On the surface, today’s UMichigan consumer sentiment print came well above expectations (as one would expect with the midterm elections just 3 months away): the headline sentiment index jumped to 55.1 from 51.5 and beating expectations of 52.5, driven by a surge in expectations from a decade low of 47.3 to 54.9, beating expectations of 48.5 even as current conditions actually dropped from 58.1 to 55.5, missing expectations of 57.8.
Contrary to expectations, it was actually Republican and Independent sentiment that improved in July, while Democrat sentiment tumbled to a fresh two-year low.
While optimism may have improved, buying conditions did not and as the chart below shows, buying conditions for most major purchases – house, car, large durables – remain mired at or near all time lows as inflation continues to crippled consumers’ shopping mood:
Below are some of the key comments from the report: as noted above, they underscore the schism between growing optimism about the future and deteriorating current conditions:
- “All components of the expectations index improved this month, particularly among low and middle income consumers for whom inflation is particularly salient.”
- “High income consumers, who generate a disproportionate share of spending, registered large declines in both their current personal finances as well as buying conditions for durables.”
- “While consumers’ views of their personal finances are essentially unchanged from last month, when asked specifically about the trajectories of their incomes over the next year the median expected change was 2.1%, up from 1.1% the past two months.”
But while the headline UMich numbers were decidedly mixed, what may spook markets is that unlike the recent record collapse in inflation expectations documented by the NY Fed Consumer Survey earlier this week…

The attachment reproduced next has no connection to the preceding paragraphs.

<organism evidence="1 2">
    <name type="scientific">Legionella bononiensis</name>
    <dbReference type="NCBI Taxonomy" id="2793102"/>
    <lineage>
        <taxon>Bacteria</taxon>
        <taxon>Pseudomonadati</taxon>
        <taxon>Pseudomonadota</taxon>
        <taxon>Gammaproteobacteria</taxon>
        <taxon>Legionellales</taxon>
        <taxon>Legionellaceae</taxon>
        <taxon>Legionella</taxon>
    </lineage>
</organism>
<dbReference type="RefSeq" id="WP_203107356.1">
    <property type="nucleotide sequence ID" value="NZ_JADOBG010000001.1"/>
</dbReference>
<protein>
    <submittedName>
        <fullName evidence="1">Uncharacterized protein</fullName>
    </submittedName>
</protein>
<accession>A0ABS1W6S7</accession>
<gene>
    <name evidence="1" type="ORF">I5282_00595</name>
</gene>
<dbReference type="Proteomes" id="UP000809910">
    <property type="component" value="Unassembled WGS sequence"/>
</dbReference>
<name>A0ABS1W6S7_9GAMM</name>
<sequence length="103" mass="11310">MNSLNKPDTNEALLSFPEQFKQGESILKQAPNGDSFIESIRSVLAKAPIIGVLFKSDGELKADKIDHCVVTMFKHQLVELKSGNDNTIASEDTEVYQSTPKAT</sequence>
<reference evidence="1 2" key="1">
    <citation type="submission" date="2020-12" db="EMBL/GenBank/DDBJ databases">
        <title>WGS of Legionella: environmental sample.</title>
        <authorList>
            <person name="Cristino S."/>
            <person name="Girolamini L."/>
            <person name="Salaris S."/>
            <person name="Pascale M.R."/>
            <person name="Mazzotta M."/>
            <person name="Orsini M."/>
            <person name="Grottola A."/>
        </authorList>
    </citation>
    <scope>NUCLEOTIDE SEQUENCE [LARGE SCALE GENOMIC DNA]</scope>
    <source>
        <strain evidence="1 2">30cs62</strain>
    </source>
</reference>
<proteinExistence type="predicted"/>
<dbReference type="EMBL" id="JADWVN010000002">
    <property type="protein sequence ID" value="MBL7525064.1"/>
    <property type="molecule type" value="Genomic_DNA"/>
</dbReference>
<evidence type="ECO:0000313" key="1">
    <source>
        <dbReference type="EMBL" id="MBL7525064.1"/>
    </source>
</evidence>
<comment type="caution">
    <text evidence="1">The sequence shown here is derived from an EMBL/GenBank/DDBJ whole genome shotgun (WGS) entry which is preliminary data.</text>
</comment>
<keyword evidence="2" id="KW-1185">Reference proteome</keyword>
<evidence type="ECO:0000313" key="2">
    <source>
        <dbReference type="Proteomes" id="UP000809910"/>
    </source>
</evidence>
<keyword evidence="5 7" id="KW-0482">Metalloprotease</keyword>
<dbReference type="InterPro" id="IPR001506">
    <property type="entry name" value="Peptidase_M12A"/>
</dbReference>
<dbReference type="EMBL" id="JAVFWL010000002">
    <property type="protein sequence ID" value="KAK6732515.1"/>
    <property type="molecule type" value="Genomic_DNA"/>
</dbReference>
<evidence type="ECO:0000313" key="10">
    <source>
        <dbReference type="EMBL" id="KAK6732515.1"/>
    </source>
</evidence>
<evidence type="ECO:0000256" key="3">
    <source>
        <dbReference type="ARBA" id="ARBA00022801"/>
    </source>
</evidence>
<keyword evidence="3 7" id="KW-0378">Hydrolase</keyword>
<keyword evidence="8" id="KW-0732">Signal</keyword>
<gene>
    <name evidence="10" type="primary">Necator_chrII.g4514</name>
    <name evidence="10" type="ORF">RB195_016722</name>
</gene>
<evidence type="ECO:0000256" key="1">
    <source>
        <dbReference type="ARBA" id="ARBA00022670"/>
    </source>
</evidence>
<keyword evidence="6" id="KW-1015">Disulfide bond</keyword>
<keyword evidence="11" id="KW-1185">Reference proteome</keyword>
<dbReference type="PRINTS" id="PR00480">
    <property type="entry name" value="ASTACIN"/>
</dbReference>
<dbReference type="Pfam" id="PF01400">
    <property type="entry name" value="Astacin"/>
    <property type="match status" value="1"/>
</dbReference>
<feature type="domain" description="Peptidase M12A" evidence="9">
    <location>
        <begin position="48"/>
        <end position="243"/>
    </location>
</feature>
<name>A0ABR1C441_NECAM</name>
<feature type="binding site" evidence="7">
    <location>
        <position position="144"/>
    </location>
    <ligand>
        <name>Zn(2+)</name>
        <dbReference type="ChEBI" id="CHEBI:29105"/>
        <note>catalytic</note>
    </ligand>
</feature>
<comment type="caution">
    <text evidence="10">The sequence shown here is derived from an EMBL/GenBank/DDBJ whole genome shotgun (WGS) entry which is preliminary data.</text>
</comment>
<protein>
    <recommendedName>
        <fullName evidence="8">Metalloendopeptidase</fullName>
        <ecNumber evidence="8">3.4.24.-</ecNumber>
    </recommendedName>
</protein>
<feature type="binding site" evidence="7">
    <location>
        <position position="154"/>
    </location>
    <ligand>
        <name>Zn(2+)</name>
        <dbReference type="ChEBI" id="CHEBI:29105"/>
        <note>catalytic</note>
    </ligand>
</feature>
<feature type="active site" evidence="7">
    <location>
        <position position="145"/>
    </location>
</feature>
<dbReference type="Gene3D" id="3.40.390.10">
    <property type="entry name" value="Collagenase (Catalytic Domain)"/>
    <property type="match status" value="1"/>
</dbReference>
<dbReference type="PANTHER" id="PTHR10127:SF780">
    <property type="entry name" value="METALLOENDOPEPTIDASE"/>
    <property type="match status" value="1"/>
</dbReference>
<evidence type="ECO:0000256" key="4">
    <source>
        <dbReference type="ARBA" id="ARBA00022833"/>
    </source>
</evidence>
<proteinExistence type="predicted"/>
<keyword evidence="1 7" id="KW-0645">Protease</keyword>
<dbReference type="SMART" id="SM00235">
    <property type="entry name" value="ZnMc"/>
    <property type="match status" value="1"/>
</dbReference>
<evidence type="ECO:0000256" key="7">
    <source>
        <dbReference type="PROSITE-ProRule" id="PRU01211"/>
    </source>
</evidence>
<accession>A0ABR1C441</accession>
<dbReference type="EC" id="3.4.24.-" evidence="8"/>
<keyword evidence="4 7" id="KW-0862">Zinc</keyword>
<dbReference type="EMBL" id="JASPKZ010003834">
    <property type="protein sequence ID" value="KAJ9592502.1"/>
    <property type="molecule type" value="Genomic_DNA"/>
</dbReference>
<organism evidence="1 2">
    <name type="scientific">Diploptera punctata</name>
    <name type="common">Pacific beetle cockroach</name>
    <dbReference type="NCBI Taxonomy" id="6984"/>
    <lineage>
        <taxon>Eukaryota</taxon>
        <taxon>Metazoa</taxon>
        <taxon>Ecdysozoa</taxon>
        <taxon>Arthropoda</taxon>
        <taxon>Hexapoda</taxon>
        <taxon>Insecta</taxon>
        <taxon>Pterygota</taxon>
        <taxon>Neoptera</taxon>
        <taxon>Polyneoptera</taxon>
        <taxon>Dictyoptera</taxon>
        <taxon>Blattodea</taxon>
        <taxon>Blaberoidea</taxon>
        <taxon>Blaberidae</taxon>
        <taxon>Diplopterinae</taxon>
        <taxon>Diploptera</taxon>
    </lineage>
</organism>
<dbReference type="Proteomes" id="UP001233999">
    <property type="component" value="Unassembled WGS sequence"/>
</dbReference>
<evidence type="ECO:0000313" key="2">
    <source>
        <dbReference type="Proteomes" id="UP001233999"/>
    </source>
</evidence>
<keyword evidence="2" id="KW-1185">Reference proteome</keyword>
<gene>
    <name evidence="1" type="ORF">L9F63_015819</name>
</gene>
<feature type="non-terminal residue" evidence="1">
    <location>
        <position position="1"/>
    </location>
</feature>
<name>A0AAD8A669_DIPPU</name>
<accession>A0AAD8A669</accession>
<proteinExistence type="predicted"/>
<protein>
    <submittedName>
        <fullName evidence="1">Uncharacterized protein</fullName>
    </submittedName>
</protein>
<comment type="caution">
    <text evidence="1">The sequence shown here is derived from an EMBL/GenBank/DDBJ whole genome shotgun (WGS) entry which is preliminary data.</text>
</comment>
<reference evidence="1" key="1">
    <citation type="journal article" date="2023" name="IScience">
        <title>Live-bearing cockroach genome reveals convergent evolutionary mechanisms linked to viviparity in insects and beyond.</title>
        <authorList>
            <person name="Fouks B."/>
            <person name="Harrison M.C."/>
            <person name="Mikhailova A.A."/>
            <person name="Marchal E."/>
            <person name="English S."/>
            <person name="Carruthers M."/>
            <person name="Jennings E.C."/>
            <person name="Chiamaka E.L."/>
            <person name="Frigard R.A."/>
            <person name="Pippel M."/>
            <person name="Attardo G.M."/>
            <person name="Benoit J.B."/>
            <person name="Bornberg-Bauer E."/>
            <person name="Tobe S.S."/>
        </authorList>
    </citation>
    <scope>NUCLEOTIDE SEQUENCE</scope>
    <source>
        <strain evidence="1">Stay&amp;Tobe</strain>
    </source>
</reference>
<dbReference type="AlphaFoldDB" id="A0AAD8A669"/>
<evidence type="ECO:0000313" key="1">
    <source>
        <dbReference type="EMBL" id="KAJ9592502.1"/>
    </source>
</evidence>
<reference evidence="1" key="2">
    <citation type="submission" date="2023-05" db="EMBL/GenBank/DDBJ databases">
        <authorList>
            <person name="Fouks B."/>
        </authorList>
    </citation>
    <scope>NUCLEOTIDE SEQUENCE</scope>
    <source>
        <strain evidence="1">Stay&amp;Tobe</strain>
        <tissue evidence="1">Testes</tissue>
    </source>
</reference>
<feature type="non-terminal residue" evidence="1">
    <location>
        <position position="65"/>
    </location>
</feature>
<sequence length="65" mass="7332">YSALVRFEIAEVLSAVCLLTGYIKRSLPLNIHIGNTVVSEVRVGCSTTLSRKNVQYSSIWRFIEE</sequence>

… the UMich inflation expectations actually increased over the long run and while inflation over the next year dropped from 5.2% to 5.0% (vs 4.6% one year ago), below the 5.1% forecast, median inflation expectations for the 5-10 year period jumped to 3.0% from 2.9% and well above the expectations of 2.8% (while the 5-10 year mean expectation, meanwhile, rose from 3.4% to 4.0%, and back to its all time high). So much for lower gas prices taking inflation expectations lower
As a reminder, it was the 3%+ print (subsequently revised well lower) two months ago that prompted Powell to hike by a higher than expected 75bps in June. Which is why today’s 5-10Y inflation forecast was closely watched and hints at a continuation of tightening by the Fed.
As Bloomberg notes, “this is not a report that will comfort the Fed, and while it won’t swing the balance of risk for September to 75 bps, it does suggest that declaring victory over inflation is decidedly premature.”
Image and article originally from www.zerohedge.com. Read the original article here.